I want them to fail. I want them to feel it and understand that this didn’t work. I want mentees to take responsibility, and I tell them to try things and go and get feedback from the dining room. That’s how they grow. I don’t want them to be a soldier; I want them to be managers. I want them to be entrepreneurs. I want them to understand.
What type of mentorship does ment’or offer young chefs?
There are a lot of chefs who don’t have exposure to the network. The real value of ment’or is being there to talk to some known chefs who are already established and have made names for themselves and to take advantage of that and be inspired.
We have a diverse Culinary Council. Some chefs will be inspired by Tom Colicchio, or Daniel Humm, or by Grant Achatz, or Wolfgang Puck. We have a large panel with different styles of cuisine, and we provide great diversity. We have a great network of chefs, and we can open doors for chefs in this country who don’t have the connections to be able to get established.
We are also able to open the door, and we’re able to support chefs financially, with a fully paid internship or “stagier.” At the end, we get great satisfaction because the chefs come back to us and do a presentation on what they learned during their internship, and you almost have tears in your eyes because it’s very emotional. You really feel that you changed their lives forever.
What are the qualities young chefs need to have to be considered for ment’or?
They need to have solid motivation to start. When I see a young chef who is on time at work and wants to progress in life, who is really into his job and wants to make it and go through the steps, that’s when I push him to ment’or. If someone doesn’t care much or is just there to collect a paycheck, I am not going to be so supportive. It starts by being inspired by being willing to go to the next step and progress in your career.
We’re here to guide them as mentors; we’re here to help them, but at the beginning it’s not going to fall from the sky. They need to have that willingness to make it. It’s not a one-way relationship. We’re here to help, but at the end, there is not much we can do if that person is not striving for the same goal as we are.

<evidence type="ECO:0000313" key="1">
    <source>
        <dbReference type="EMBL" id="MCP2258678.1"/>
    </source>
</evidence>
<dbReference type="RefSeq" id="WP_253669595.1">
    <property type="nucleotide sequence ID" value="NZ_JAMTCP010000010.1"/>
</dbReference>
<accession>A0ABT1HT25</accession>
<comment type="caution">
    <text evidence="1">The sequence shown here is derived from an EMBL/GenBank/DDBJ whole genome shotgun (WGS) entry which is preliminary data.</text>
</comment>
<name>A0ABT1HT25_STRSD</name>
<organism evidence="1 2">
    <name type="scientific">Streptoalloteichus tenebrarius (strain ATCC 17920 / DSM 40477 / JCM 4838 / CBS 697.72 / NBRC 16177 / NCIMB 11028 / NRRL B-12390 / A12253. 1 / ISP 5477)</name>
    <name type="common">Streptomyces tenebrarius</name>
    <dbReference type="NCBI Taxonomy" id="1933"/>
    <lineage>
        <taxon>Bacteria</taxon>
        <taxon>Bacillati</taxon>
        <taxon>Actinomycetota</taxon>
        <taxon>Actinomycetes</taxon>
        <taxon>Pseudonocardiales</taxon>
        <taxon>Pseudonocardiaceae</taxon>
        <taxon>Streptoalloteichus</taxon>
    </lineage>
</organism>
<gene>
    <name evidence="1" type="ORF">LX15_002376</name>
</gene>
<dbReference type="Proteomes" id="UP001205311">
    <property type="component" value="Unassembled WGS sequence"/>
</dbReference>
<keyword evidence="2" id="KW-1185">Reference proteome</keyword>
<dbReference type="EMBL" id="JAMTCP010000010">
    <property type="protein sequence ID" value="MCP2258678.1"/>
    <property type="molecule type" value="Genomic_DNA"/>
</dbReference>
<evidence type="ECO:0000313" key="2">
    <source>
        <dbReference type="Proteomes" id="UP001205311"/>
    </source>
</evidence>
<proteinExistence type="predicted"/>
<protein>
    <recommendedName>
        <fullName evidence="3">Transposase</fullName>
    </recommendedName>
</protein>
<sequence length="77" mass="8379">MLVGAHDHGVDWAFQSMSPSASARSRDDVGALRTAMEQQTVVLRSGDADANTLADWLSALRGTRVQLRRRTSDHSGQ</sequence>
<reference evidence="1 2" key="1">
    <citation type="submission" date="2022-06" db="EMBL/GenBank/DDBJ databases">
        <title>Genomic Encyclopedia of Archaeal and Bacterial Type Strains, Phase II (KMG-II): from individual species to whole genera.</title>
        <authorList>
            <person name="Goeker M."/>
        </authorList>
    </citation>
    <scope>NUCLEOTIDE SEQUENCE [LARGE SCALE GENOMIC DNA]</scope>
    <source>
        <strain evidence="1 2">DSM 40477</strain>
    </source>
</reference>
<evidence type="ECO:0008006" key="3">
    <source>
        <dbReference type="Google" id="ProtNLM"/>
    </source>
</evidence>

It’s important that they understand that there is a process to go through. I see a lot of chefs that have two years of culinary school with an AOS (associate in occupational studies) degree, and they want to be chefs doing molecular cuisine, but they can barely cook an omelet. They have to understand that there is a process, and you have to be patient, and you have to climb the stairs one by one. That’s how you’re going to get a solid foundation.
What have been some of your other mentorship experience outside of ment’or?
We use a labor pool here in Florida. A van picks up homeless people on the streets who have nothing, and they go to a center and get a shower and clothes. Then this company brings them to us, and most of them do cleaning and dishwashing in the restaurant. I have had a few workers that were always on time, and you could see they wanted that job. After a year or so, I said to them, “I am going to hire you. You won’t have to go this company taking most of the money.”
Now they have a real job. Today, one of them is an assistant pastry chef. Another one is the head receiver, and those people, they say “Boss, you saved my life.” And I say, “No, you saved your life. Because of the way you behaved and the way you really wanted to do well, you got it. This wasn’t me. I was here to facilitate it, but it all started from you.” I was very proud, and those people have a job, a roof, a family, and a car, and 10 years ago, they didn’t have anything.
This is mentorship. They see something, and we’re here to guide them we’re here to help them, but at the beginning it’s not going to fall from the sky.